I’m telling the stories … I am searching for signs of life …I’m leaning in to hope.

World

Teacup Dreams

It’s a new year … a new day … a second chance to get this thing called life right … a do over … a mulligan … a clean slate.

There is something refreshing about starting over. There is something redemptive about forgetting past mistakes and letting go. The opportunity to try again is appealing and hard to resist.

So, as I start this year over, I want to make a change. There is something that I want to do differently. Something I would like to get right … or at least try.

I want to start dreaming big – really big. For some reason, my dreams have become so small. They are easy to control and manage. There is no risk involved because then I might get hurt, embarrassed or God forbid I might … fail.

And so I live my life safe. I dream expected dreams. Ones that most often do not require a big God.

About a year and a half ago, I received a special Mother’s Day gift.  Well, actually it was a gift I gave to myself. I had been dreaming for some time about a dog. But not just any dog. You see my kids already had two dogs and I didn’t need another dog. I don’t really even consider myself a dog person. What I wanted was a small dog … a lapdog … a teacup. You know, Reese Witherspoon in Legally Blonde … that kind of dog.

So I did my research (or so I thought) and found a breeder nearby who had “teacup Chihuahuas” for sale. I should have known when I met her in a grocery store parking lot … I should have seen red flags. But, my excitement for a new puppy clouded my judgment. I didn’t ask the right questions, I just looked into that puppy’s eyes and knew I had to have him.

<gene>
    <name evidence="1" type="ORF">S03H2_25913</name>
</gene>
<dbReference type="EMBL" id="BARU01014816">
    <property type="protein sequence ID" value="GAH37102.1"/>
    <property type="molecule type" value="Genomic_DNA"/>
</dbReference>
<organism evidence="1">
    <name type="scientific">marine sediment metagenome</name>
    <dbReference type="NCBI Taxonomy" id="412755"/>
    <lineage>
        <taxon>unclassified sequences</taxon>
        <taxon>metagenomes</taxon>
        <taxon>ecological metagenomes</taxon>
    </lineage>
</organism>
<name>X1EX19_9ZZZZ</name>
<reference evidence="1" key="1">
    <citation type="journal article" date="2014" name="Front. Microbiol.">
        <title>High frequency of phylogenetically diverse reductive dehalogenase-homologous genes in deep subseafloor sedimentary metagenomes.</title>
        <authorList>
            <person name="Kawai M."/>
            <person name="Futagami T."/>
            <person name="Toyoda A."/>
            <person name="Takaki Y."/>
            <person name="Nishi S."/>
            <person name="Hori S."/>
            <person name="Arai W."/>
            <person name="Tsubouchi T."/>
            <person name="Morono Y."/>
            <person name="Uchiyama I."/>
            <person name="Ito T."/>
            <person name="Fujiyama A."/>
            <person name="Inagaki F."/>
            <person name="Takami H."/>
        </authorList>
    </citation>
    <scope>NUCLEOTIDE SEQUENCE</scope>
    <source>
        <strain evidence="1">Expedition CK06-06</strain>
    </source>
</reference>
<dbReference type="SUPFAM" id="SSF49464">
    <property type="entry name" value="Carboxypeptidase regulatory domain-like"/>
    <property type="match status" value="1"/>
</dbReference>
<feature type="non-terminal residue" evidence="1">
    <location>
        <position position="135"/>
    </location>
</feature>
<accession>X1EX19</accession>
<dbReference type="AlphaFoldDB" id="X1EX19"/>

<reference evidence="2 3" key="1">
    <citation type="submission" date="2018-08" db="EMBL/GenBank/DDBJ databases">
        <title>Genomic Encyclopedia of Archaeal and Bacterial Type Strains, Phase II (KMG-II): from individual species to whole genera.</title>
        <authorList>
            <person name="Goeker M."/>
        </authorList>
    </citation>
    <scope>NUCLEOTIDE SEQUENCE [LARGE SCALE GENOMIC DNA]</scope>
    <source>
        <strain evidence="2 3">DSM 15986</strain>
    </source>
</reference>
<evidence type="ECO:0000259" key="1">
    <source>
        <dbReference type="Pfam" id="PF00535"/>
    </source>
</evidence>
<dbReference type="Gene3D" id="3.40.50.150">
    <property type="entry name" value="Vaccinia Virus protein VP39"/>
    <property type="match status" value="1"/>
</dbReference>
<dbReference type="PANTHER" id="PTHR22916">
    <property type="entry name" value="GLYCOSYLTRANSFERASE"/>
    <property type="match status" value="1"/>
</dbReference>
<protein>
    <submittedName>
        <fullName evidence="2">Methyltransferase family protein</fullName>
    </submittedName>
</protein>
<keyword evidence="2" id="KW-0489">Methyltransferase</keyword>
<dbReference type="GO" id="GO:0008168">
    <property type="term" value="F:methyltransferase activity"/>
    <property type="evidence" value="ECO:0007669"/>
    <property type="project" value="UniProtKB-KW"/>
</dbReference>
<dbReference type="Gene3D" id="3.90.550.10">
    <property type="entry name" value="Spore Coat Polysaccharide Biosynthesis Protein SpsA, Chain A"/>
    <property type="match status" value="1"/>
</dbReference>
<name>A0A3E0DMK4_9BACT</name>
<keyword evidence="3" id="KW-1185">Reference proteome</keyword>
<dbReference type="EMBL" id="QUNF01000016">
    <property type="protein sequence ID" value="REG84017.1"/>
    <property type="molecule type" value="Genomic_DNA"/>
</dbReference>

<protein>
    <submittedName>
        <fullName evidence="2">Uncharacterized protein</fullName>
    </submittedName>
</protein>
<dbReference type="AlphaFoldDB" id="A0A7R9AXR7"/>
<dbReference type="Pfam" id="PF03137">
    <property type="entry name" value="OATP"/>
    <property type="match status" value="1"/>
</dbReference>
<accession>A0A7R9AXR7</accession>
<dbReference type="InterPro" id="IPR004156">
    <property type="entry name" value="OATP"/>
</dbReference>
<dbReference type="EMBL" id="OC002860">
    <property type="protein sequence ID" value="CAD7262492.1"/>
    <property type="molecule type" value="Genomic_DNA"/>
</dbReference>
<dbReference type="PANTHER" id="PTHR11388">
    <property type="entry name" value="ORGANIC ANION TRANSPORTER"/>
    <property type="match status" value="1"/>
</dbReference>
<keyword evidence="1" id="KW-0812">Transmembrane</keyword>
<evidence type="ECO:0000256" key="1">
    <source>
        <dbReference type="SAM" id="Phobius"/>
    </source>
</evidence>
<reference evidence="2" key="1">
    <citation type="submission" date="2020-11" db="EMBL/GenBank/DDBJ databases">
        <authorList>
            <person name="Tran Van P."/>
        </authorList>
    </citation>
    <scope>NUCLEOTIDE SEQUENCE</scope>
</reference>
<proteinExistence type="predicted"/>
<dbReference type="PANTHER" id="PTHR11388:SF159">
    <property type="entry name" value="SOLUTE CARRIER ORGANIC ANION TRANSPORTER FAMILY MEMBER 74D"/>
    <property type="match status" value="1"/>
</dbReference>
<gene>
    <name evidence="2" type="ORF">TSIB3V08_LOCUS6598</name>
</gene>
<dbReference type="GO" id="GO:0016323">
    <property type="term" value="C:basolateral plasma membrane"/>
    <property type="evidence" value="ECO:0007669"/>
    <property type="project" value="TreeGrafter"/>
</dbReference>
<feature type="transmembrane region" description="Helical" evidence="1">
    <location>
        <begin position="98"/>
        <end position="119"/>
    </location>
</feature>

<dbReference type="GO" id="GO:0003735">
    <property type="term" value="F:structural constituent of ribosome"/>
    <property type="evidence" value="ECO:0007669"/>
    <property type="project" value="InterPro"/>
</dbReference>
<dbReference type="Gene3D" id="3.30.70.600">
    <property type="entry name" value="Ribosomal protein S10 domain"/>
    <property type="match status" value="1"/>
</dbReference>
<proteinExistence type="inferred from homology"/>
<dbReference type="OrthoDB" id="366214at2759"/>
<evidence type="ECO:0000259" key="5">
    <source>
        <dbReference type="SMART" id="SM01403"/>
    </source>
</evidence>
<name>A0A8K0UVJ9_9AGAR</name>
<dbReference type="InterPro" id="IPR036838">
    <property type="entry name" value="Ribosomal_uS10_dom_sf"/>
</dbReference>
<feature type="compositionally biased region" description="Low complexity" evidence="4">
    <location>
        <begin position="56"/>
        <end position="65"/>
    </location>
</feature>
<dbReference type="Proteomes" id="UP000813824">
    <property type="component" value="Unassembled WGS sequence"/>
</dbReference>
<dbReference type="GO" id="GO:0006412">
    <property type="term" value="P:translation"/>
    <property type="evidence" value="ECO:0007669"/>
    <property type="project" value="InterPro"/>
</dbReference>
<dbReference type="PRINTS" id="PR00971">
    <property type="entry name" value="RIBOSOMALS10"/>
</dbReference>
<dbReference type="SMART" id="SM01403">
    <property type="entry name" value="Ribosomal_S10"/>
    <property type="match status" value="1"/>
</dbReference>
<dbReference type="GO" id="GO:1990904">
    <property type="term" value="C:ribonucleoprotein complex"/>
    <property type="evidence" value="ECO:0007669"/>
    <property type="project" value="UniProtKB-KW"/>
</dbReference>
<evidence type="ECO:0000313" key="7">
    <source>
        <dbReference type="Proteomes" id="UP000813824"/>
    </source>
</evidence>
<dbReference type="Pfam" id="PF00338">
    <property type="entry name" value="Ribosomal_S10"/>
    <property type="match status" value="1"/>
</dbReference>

I dreamed of dressing him up in cute clothes and carrying him everywhere with me in cute little bags. After all, the breeder told me he was only going to weigh about 4 pounds.

My naïve dream lasted all of a week until our first visit to the vet where I was informed that my “teacup” would eventually weigh at least 9 pounds. I about fell out of my chair. I had been scammed and in a big way.

I was immediately filled with humiliation for even writing the word “teacup” on the vet forms. I am sure the doctor and staff got a kick out of me that day.

For the next few days I contemplated giving the puppy back, but we had already bonded. It was too late. And my boys would have never forgiven me. So, he stayed.

And each week he grew and grew. To date he is at least 10 pounds … probably more, but I stopped counting. The cute outfits don’t’ fit and I look ridiculous trying to carry him in any kind of bag.

One day my husband said to me, “You thought you got a teacup Chihuahua, but I think you got a Big Gulp!”

And there it was … my teacup dream had turned into a Big Gulp. I had dreamed a small dream, but had been given a big one.

So, this not so little dog has become a permanent fixture in our family. In a weird way it has brought us closer. We are all unified in our love for him. In fact, I am surprised every day at how much I love that dog. But, if I had known I was signing up for 10 pounds, I would have passed. In fact, I would have ran.

Now, I know we are just talking about a dog … but isn’t that what we should really want out of life? For God to take our little dreams and make them better? To help us dream bigger dreams for our lives, for our families, for our communities and for the world? To still be surprised by God’s overwhelming love for us?